Beidaihe meeting

New chiefs, policies on agenda at secret talks

PUBLISHED : Friday, 29 June, 2007, 12:00am
UPDATED : Friday, 29 June, 2007, 12:00am


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The mainland's top communist leaders began gathering in the northern summer resort of Beidaihe for secret talks that could finalise decisions on the party leadership lineup and key policy issues for the next five years.

The presence in the resort of Jia Qinglin , chairman of the Chinese People's Political Consultative Conference, sparked speculation that the secretive annual gathering of top cadres was under way.

Last night's CCTV news showed Mr Jia, ranked No 4 in the party hierarchy, speaking at a training session for CPPCC members in the seaside town 250km east of Beijing - traditionally a venue for top-level power plays before crucial party caucuses.

Other politburo members, including President Hu Jintao , who will be in Hong Kong for three days from today for the 10th anniversary of the city's handover, could arrive later, although their movements are being kept secret.

Mr Jia called on members of the country's top advisory body to 'studiously study' Mr Hu's speech on Monday, which gave a full account of his political theory. It was widely considered to have set the tone for the 17th party congress, due in the autumn.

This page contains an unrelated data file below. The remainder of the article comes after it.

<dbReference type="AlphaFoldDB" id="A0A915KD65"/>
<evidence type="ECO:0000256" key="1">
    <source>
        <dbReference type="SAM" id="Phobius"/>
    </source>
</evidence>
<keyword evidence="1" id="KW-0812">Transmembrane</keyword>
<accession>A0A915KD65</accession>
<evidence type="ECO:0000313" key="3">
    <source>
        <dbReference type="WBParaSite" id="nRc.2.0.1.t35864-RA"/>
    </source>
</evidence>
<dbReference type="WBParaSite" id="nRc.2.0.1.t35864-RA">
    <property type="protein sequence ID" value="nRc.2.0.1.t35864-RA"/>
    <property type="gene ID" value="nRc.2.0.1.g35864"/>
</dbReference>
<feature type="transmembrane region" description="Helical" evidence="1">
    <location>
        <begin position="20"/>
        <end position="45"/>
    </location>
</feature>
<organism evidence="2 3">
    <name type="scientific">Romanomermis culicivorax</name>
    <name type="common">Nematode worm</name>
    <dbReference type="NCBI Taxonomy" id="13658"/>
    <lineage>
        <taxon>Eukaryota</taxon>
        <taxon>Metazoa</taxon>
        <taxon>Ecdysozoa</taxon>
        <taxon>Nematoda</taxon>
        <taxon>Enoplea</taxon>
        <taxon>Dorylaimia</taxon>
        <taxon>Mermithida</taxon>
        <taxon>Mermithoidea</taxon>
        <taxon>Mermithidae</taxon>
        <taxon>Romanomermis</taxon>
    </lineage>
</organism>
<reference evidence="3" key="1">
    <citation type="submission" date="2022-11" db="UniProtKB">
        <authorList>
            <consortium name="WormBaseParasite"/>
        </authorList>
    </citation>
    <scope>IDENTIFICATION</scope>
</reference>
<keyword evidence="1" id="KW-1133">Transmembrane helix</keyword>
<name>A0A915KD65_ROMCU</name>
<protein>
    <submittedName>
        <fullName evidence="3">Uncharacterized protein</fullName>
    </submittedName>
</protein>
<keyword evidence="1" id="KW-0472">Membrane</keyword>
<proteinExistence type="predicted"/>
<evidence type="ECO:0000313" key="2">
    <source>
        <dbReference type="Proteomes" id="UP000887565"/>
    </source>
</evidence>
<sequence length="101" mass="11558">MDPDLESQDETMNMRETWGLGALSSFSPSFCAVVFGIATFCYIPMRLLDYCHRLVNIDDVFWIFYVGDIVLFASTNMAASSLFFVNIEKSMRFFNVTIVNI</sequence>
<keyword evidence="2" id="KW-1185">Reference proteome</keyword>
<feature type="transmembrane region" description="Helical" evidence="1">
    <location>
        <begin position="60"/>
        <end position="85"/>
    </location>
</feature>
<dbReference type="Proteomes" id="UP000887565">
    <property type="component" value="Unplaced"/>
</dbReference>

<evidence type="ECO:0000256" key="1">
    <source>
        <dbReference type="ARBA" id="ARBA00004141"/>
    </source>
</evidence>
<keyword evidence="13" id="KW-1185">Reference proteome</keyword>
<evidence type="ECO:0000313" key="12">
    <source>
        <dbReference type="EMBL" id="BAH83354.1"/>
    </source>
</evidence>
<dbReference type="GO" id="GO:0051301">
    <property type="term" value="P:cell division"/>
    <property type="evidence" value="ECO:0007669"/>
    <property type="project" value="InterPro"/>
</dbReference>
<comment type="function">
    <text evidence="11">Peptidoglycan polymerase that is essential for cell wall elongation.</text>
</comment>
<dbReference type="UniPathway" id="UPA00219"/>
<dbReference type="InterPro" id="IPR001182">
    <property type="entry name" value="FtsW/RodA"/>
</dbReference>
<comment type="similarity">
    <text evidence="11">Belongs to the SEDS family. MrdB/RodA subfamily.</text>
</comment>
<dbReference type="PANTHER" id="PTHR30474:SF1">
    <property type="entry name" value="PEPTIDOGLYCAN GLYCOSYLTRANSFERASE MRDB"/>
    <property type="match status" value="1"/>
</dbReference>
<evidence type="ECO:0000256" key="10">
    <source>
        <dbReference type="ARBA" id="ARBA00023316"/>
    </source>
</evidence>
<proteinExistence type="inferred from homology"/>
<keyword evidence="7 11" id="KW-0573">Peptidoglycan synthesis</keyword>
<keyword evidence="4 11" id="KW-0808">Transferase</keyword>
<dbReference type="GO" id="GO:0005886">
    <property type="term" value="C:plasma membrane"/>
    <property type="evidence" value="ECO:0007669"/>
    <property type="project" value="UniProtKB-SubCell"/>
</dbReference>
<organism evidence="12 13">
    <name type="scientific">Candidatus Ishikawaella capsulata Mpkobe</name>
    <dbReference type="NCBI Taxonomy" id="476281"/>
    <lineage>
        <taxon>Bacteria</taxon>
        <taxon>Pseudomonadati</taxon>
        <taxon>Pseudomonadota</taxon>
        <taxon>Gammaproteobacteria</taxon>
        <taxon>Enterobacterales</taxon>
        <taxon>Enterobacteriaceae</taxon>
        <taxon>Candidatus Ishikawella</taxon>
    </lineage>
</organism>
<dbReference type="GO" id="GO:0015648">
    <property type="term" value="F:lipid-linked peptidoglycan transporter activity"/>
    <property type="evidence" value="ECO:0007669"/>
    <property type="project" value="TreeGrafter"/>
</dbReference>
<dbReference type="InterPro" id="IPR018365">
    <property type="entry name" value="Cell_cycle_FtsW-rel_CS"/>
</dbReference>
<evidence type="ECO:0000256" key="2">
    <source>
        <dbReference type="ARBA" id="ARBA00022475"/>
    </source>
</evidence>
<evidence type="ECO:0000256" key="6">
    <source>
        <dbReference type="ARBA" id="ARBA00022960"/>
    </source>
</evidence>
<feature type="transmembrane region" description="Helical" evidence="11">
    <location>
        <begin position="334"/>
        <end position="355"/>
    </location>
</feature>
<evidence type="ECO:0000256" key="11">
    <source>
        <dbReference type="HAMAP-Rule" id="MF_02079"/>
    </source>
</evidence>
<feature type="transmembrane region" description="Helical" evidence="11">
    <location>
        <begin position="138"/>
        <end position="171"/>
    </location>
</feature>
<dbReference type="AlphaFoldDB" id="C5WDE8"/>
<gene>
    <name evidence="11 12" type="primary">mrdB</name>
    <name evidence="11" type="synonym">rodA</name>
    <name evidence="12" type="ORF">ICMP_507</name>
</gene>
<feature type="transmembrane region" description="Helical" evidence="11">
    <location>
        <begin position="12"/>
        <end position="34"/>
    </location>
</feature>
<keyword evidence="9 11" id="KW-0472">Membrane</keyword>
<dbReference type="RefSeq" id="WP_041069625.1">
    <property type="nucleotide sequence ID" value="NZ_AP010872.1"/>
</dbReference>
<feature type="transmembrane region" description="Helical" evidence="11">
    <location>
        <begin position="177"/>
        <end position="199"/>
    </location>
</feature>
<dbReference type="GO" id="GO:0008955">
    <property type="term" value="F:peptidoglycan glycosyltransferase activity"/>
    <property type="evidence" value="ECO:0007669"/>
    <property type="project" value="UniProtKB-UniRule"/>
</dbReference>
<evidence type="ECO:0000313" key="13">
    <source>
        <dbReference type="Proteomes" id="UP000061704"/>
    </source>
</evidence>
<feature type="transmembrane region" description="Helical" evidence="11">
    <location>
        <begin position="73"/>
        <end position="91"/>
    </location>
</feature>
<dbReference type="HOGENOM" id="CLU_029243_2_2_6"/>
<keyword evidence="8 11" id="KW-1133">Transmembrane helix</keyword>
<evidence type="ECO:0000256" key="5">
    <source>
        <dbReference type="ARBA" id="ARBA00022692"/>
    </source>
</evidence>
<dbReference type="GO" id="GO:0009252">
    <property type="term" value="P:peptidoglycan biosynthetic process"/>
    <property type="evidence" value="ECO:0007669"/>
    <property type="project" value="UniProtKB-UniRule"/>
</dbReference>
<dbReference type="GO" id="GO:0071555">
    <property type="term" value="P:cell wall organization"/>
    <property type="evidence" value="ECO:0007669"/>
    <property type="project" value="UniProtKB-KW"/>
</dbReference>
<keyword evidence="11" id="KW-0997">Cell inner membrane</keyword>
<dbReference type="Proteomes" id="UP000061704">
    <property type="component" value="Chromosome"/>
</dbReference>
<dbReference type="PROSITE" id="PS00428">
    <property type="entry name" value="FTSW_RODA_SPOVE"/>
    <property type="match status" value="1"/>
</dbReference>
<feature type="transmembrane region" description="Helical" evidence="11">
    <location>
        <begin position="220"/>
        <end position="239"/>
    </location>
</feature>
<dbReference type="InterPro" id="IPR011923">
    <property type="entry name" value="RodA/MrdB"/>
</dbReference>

In the coming weeks Mr Hu, Mr Jia and other top party leaders will swim, relax and have long rounds of meetings to set policy for the country.

The top party leadership lineup has been debated for months. The intensity rose after Huang Ju , ranked sixth in the Politburo Standing Committee, died last month.

It is also expected that some ageing leaders including Vice-President Zeng Qinghong , ranked fifth, and Mr Jia, could step down from the standing committee to make way for some fresh blood.

According to a spate of rumours, those competing for top positions include Li Keqiang , party chief of Liaoning province ; He Guoqiang , head of the communist party's personnel department; and Li Yuanchao , party boss of Jiangsu province .

These decisions are likely to be finalised in Beidaihe's beachside bungalows.

Despite reports that Mr Hu had put a stop to the annual summer meetings at Beidaihe after the outbreak of severe acute respiratory syndrome in 2003, the summer resort is still on the political radar - although on a lower profile.

Many analysts believe that Mr Hu's decision to abolish the luxury Beidaihe ritual was, in equal measure, a public-relations gimmick and smooth manoeuvring to reduce the influence of the old guard.

The move, signalling Mr Hu's determination to be more transparent and accord more respect to the rule of law, is one of those initiatives he has made to distinguish his administration from that of his predecessor, Jiang Zemin .